Gunn’s Hart

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Lola Albright played Edie Hart, jazz club chanteuse and girlfriend to Craig Stevens’ private eye Peter Gunn in the 1958 – 1961 ABC TV series of the same name. Actually, her real name — Lola Albright — almost sounds better for a quirky little jazz club singer than her made-up character name. And it was the actress and singer’s real name.

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Lola Jean Albright was born in Akron, Ohio in 1924, juggling small-time singing gigs while modeling in Chicago until a talent scout lured her to Hollywood in 1947. Two years in she got her first break alongside Kirk Douglas in 1949’s Champion, but continued to toil in small parts, B-movies, Westerns and television roles, still working as a model on the side, which included posing for well-known pin-up and ‘good girl art’ painter Gil Elvgren. In 1958 she was cast as Edie Hart in the new Blake Edwards produced ABC series Peter Gunn, doing her own singing in nearly forty episodes, nominated for an Emmy in 1959, while recording several successful record albums. During Peter Gunn’s third and final season she fell for the actor/musician portraying the piano player at Mother’s, the little bohemian jazz club private eye Peter Gunn used as his unofficial headquarters, and the two were married from 1961 to 1975. Albright passed away at age 92 in 2017.

A Cold Wind In August

If you get a chance to catch some Peter Gunn episodes, check them out. Hopefully they’ll be the dark, suspenseful and gritty ones, which are a real treat. As is Lola Albright’s breezy performances…and her singing, if you’re fortunate enough to view one in which she performs.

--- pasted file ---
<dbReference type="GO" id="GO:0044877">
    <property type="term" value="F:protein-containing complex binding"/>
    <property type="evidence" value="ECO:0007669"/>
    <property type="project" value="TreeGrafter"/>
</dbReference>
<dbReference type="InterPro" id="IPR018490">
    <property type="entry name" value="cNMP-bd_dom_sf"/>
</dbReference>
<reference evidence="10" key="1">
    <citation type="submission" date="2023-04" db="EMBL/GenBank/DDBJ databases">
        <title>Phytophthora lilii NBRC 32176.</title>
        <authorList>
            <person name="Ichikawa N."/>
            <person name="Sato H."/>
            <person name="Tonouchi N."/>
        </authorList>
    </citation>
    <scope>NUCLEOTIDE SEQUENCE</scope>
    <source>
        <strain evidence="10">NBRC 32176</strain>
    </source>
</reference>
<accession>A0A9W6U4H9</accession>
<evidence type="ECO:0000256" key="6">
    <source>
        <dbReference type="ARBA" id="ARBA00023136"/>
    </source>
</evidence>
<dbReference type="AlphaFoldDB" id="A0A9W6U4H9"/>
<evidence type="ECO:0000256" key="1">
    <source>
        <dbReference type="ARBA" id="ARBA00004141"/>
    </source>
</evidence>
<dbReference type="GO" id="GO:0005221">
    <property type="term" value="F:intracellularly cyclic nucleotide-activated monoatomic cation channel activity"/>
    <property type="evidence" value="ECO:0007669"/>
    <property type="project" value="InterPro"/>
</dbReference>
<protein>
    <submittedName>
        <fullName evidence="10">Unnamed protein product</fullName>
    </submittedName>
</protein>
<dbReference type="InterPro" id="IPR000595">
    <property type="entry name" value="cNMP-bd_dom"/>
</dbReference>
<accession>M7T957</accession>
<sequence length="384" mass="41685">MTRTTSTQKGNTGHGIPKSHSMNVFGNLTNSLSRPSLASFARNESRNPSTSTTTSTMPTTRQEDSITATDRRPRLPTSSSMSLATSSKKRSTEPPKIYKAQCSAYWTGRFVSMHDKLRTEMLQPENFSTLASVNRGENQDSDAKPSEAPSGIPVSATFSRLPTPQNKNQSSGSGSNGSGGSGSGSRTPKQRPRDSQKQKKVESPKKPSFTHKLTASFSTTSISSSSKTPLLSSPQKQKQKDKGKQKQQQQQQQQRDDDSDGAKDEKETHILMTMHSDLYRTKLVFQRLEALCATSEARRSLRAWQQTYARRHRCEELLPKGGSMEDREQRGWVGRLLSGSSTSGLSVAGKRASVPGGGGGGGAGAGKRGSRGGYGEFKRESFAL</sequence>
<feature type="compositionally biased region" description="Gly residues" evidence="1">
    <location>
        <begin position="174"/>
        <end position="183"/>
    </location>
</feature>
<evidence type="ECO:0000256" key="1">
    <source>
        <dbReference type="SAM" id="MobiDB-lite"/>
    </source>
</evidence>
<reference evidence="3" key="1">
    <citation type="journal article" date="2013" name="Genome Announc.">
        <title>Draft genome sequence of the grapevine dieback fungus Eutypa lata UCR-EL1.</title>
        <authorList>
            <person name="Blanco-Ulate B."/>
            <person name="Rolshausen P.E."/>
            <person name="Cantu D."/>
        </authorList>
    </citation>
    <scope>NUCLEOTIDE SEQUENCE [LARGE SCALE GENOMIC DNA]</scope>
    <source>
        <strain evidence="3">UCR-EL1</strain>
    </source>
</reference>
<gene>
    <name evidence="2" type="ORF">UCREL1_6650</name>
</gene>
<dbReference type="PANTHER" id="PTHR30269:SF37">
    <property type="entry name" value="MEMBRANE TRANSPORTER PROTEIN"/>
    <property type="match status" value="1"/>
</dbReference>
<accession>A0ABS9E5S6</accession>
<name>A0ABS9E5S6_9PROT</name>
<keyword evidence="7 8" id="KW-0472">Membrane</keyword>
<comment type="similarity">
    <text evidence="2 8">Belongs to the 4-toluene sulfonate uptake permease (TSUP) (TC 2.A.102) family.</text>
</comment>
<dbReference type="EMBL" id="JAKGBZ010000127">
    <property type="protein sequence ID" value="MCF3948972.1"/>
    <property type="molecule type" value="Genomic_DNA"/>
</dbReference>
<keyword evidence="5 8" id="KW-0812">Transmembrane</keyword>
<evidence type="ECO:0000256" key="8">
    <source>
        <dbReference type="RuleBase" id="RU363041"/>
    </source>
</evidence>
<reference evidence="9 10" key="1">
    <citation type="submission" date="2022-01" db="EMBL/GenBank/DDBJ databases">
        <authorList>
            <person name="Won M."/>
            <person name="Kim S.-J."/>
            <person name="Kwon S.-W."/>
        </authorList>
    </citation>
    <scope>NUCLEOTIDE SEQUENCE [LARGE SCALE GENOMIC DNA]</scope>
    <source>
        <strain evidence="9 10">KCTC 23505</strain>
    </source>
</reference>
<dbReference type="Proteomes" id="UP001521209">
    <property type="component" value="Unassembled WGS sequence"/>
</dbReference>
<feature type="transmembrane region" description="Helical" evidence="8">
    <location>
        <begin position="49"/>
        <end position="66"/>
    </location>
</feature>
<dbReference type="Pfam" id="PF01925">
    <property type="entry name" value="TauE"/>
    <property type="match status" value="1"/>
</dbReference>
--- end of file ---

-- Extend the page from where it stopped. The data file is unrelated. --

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TV Noir With A Mancini Soundtrack

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I can’t keep track of all the oddball cable channels I can access. FETV? Never heard of it, but apparently it’s one of far too many syndicated rerun channels cluttering the cable landscape, and definitely wasn’t marked as a favorite. That is, until I discovered that FETV was running three back-to-back episodes of Peter Gunn, the 1958 – 1961 ABC detective series created by Blake Edwards and starring Craig Stevens as the titular private eye with Lola Albright as his jazz chanteuse girlfriend, Edie Hart.

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Set in an unnamed waterfront city that could hug either coast (but is actually far-too-familiar Universal and later MGM backlot streets), suave and perpetually cool Peter Gunn uses quirky jazz club Mother’s as his unofficial office, drives a car-phone equipped big-finned two-tone ’58 DeSoto and typically gets a cool grand for his jobs. Always nattily attired, Gunn’s not afraid to get his hands dirty, and is good with his fists in a tussle with thugs and, in keeping with his name, ready with his gun when needed. Creator Blake Edwards aimed for a cool, hip tone with this series. The look is visibly ‘noir-ish’, most scenes set at night, the redundantly re-used sets kept dark and shadowy, often filmed in jarring camera angles, and all enhanced by Henry Mancini’s jazzy score. In fact, the “Peter Gunn Theme”, which you’d recognize right away if you heard it, was nominated for an Emmy and two Grammys.

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Not to overpraise. This is still crank-em-out late ‘50’s-early 60’s era TV, and there are some genuinely silly episodes, either formulaic whodunits or misguided attempts at lighthearted humor. The urbane P.I. in a wild west ghost town? Peter Gunn babysitting a seal? Well, skip those and focus on the good ones, and there are a bunch, at least from those I’ve seen so far. Dark, moody and then suddenly erupting with unexpected violence, the best episodes of Peter Gunn are as good as many film noirs and neo-noirs, just compressed into a half hour time slot.

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Blake Edwards also wrote and directed a number of the episodes, and several years later took another whack at his Peter Gunn creation, directing a feature film (co-written with William Peter Blatty of The Exorcist fame) released by paramount and starring TV’s Craig Stevens. There’ve been further attempts to revive the character in 1989, 2001 and as recently as 2013 by TNT, but nothing’s come of them. A DVD boxed set exists, and if I stumble across it at a reasonable price, I’d go for it.

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